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Ulpii

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About Ulpii

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  • Birthday 02/02/1982

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  1. Ulpii

    Worst Roman Figure

    Worst Roman figure......pretty tall order; so many of them are vile. In terms of long term damage, I'm going to opt for Varus, marching that army into the Teutoburg forests lost Rome the German provinces. Had the legions not been lost and Tiberius and Germanicus been forced to put so much effort into stabalisation, ending any prospect of coquest in Germany until Corbulo (who Claudius righly stopped sharpish), Rome might have met the Germanic migrations and invasions from a very much stronger position. Debatable I know but so are all the what ifs of history. In terms of personality I've always had a soft spot for Nero, who was just too nasty to believe - killling mothers and kicking a pregnant wife sets you apart as nasty - but the presence of Trajan's celbrated quinquennium I feel might let him off the hook to some more unmitigatedly bad people. As they say: "power corrupts, absolute power is a lot of fun"
  2. Ulpii

    The Gallic Wars

    Answers thus far seem to have either concentrated on the immediate context of Caesar's conquest or on whether expansion into northern Europe precipitated the Germanic invasions of the later Roman Empire. This appears to miss a key point. Claudius' inclusion of Gauls in the senate, his road building program in the province and the archaeology that shows that outside of Asia Gaul was the wealthiest province in the empire, shows that Gaul was one of the few provinces that was not a drain on resources in the long run. In addition a large proportion of the auxiliary contingents of the army were drawn either from Gaul or from tribes only just across the Rhine (Batavians, Tungrians etc), making the Rhine and Danube provinces net contributors to the army. It would be foolish to suggest that this was a benefit Caesar foresaw when he launched his politically motivated invasions (better than forestry control), but when considering Gaul, it is important to look at these factors. Incidentally Gaul's importance and wealth is amply illustrated by Vespasian and his legates' decision to stir up dissention in the region to destablise Vitellius: they knew the potential strength of the area.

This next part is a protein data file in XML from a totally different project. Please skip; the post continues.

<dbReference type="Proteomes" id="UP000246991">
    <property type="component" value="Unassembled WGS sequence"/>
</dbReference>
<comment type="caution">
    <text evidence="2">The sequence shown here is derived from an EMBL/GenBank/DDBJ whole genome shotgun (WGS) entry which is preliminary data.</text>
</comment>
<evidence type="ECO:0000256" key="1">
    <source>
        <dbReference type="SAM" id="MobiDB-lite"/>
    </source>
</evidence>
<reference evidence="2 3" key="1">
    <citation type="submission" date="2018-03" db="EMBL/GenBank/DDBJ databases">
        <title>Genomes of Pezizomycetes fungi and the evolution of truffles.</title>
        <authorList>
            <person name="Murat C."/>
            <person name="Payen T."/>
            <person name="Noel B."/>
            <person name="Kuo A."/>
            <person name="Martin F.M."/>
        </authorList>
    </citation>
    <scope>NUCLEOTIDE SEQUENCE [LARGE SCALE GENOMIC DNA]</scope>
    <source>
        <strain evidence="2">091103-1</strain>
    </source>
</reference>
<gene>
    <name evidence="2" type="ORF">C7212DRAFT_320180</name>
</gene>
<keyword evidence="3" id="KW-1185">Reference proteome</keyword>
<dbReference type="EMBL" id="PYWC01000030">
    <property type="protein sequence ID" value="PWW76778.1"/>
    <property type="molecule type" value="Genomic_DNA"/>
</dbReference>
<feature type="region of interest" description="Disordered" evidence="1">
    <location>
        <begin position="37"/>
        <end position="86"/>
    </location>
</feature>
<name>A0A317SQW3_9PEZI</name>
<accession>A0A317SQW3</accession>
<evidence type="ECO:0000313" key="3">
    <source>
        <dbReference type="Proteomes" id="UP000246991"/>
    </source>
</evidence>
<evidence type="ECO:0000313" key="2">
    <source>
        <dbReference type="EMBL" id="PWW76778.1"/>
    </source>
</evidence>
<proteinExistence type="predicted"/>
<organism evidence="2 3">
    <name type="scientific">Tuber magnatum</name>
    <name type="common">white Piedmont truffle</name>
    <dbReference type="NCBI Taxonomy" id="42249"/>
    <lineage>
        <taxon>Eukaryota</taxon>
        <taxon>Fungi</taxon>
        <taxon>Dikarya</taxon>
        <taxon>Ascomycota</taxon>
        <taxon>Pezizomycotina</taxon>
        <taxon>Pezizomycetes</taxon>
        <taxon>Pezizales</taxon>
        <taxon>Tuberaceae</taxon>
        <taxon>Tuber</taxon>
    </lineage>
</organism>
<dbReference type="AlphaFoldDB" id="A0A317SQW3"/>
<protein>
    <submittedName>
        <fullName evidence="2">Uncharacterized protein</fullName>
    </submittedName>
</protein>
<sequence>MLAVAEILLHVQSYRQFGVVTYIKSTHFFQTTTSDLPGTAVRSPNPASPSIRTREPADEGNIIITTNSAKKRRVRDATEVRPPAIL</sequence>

3. Ulpii

    Aggripina The Younger